Korean J Ophthalmol > Volume 32(6); 2018 > Article
Shim, Sohn, and Kim: Central Retinal Arterial Occlusion in Granulomatosis with Polyangiitis
Dear Editor,
Granulomatosis with polyangiitis (GPA), previously known as Wegener's granulomatosis (WG), is a systemic disorder that involves both granulomatosis and polyangiitis. It is a form of vasculitis that affects small- and medium-sized vessels in many organs. Damage to the lungs and kidneys can be fatal [1].
We encountered a case of central retinal artery occlusion (CRAO) with well-controlled GPA in other organs. The case is described herein with a review of the relevant literature.
A 57-year-old female visited the retina clinic with a 1-day complaint of visual disturbance in the right eye. The patient had been diagnosed with atrial fibrillation, hypertension, congestive heart failure, and fibromyalgia 5 years previous. She took an antiplatelet agent (Lixana 30 mg; Daichii-Sankyo, Tokyo, Japan) regularly, and her recent transthoracic echocardiogram showed no cardiac thrombosis. One year previously, the patient was diagnosed with GPA and was started on prednisolone 5 to 10 mg twice a day and azathioprine 100 mg daily. The best-corrected visual acuity was finger count 30 cm in the right eye and 0.63 in the left eye. Fundus examination of the right eye showed a whitish posterior pole with a cherry red spot (Fig. 1A). Indocyanine green angiography of the right eye showed a wide hypofluorescent area including the fovea and optic nerve head in the early phase, implying choroidal hypoperfusion (Fig. 1B). In fluorescein angiography of the right eye, the arm to retina time was delayed to 42.37 seconds, and the arteriovenous transit time was delayed to 181 seconds. Optical coherence tomography showed increased reflectivity in the inner retina (Fig. 1C). Fundus examination and angiography of the left eye showed normal findings. The patient was diagnosed with CRAO and was referred to the neurology department. Doppler sonography of the carotid artery and magnetic resonance angiography of the brain and carotid artery revealed no specific stenosis. After 1 month, the arm to retina time had reduced to 17 seconds, but best-corrected visual acuity remained at finger count 30 cm.
Up to 77% of patients with GPA develop ocular manifestations during the course of the disease. The ocular manifestations of GPA are vascular occlusion, macular edema, and inflammatory destruction of the retina, optic nerve, or corneoscleral tissue [2]. The mechanism of retinal vasculitis in GPA remains uncertain; however, anti-neutrophil cytoplasmic antibody-associated vasculitis is suspected. In this process, neutrophils are bound to the vascular endothelium, inducing vessel wall injury [3].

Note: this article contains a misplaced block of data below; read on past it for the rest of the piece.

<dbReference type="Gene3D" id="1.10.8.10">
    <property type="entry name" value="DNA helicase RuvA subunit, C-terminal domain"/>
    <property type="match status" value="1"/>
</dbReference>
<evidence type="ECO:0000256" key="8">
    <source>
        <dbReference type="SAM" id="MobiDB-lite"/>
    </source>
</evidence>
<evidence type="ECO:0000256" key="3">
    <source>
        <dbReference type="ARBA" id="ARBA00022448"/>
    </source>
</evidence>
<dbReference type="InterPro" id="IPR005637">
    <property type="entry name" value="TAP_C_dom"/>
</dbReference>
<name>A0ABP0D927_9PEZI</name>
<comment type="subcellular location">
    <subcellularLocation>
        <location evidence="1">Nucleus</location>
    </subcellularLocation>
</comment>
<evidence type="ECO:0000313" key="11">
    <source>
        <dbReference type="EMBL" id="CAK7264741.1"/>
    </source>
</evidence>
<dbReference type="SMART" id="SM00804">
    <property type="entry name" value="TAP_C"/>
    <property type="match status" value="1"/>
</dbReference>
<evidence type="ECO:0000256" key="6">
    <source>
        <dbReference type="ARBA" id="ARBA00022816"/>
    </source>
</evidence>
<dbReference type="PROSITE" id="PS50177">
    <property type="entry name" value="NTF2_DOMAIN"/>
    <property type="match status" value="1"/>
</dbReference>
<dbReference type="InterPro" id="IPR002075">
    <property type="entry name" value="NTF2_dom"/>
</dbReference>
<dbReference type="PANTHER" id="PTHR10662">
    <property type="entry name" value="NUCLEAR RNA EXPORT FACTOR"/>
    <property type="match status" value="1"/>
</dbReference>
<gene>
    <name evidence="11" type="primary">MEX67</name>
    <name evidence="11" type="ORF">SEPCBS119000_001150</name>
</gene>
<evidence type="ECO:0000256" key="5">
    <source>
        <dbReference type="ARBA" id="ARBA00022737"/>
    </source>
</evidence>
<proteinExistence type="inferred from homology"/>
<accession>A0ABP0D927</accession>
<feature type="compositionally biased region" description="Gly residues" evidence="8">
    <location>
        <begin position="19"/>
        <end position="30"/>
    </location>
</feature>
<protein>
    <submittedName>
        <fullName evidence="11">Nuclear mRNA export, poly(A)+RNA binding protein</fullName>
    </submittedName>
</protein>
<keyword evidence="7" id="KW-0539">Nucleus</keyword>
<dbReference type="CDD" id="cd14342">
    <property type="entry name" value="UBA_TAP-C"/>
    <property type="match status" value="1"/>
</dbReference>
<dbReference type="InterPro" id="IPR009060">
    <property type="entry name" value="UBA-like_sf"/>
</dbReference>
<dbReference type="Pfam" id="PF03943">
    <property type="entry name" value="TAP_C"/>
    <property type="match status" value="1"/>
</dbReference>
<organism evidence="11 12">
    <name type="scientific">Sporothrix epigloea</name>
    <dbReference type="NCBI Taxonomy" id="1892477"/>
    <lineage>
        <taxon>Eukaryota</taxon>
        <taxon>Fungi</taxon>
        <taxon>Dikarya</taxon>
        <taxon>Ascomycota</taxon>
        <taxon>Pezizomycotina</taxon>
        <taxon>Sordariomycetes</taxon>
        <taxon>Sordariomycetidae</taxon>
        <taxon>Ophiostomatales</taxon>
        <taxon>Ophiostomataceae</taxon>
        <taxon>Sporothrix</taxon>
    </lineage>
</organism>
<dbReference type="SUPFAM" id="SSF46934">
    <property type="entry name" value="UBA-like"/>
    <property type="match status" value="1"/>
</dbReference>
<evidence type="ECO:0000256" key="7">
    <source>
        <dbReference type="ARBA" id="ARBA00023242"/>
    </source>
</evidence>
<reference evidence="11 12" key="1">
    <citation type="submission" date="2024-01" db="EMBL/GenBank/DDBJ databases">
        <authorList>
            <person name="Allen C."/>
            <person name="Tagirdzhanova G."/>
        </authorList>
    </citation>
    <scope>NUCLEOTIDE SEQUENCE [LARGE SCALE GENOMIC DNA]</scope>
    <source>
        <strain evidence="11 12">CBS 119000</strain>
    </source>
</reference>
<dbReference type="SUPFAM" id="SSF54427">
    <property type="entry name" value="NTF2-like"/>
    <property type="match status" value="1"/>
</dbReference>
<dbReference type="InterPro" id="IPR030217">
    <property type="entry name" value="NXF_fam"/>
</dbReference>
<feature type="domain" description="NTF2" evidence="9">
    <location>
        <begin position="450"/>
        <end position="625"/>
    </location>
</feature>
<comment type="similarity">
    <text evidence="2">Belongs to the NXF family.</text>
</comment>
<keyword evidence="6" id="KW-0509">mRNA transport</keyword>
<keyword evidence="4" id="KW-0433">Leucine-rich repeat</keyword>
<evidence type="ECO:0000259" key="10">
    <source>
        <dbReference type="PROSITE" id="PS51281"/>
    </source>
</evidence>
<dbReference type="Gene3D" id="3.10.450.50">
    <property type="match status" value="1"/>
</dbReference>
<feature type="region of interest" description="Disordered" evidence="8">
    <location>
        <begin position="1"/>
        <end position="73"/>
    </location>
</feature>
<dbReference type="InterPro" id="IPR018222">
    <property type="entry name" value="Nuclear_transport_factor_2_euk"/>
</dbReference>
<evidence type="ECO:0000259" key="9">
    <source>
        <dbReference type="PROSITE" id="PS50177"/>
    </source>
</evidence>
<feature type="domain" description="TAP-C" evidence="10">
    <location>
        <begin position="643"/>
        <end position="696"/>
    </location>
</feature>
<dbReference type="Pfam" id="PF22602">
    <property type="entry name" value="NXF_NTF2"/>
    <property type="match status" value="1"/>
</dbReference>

There are several reports about ocular vascular occlusions. Kinyoun et al. [4] reported WG cases associated with bilateral choroidal infarctions. Mirza et al. [5] also reported CRAO in WG. The visual symptom was the first sign in these reported cases. However, in the current case, CRAO developed while vasculitis was well controlled with medication after diagnosis, and there was no definite vascular lesion triggering the CRAO. This case was evaluated using multimodal technology including indocyanine green angiography. Systemic workup including echocardiography, carotid vessel Doppler sonography, and brain angiography was performed, and none of these imaging tools indicated the possibility of emboli as a cause of arterial occlusion. Therefore, the retinal and choroidal ischemia in the present case might have been induced solely by vasculitis in retinal and choroidal arteries. CRAO combined with choroidal hypoperfusion suggests that GPA-induced vasculitis involved not only the retinal artery, but also choroidal vessels, or that the primary lesion involved a proximal vessel such as an ophthalmic artery, which can affect retinal and choroidal circulation simultaneously.
In conclusion, CRAO may develop even in well-controlled GPA without systemic vascular lesions.

Notes

Conflict of Interest: No potential conflict of interest relevant to this article was reported.

REFERENCES

1. Seo P, Stone JH. The antineutrophil cytoplasmic antibody-associated vasculitides. Am J Med 2004;117:39-50.
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2. Harman LE, Margo CE. Wegener's granulomatosis. Surv Ophthalmol 1998;42:458-480.
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3. Herbort CP, Cimino L, Abu El Asrar AM. Ocular vasculitis: a multidisciplinary approach. Curr Opin Rheumatol 2005;17:25-33.
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4. Kinyoun JL, Kalina RE, Klein ML. Choroidal involvement in systemic necrotizing vasculitis. Arch Ophthalmol 1987;105:939-942.
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5. Mirza S, Raghu Ram AR, Bowling BS, Nessim M. Central retinal artery occlusion and bilateral choroidal infarcts in Wegener's granulomatosis. Eye (Lond) 1999;13(Pt 3a):374-376.
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Fig. 1

(A) Fundus photograph of the right eye showing a whitish lesion with a cherry red spot (arrow) at the posterior pole. (B) Indocyanine green angiogram of the right eye showing a widefield watershed area perfusion defect. (C) Optical coherence tomogram showing hyper-reflective inner retina.

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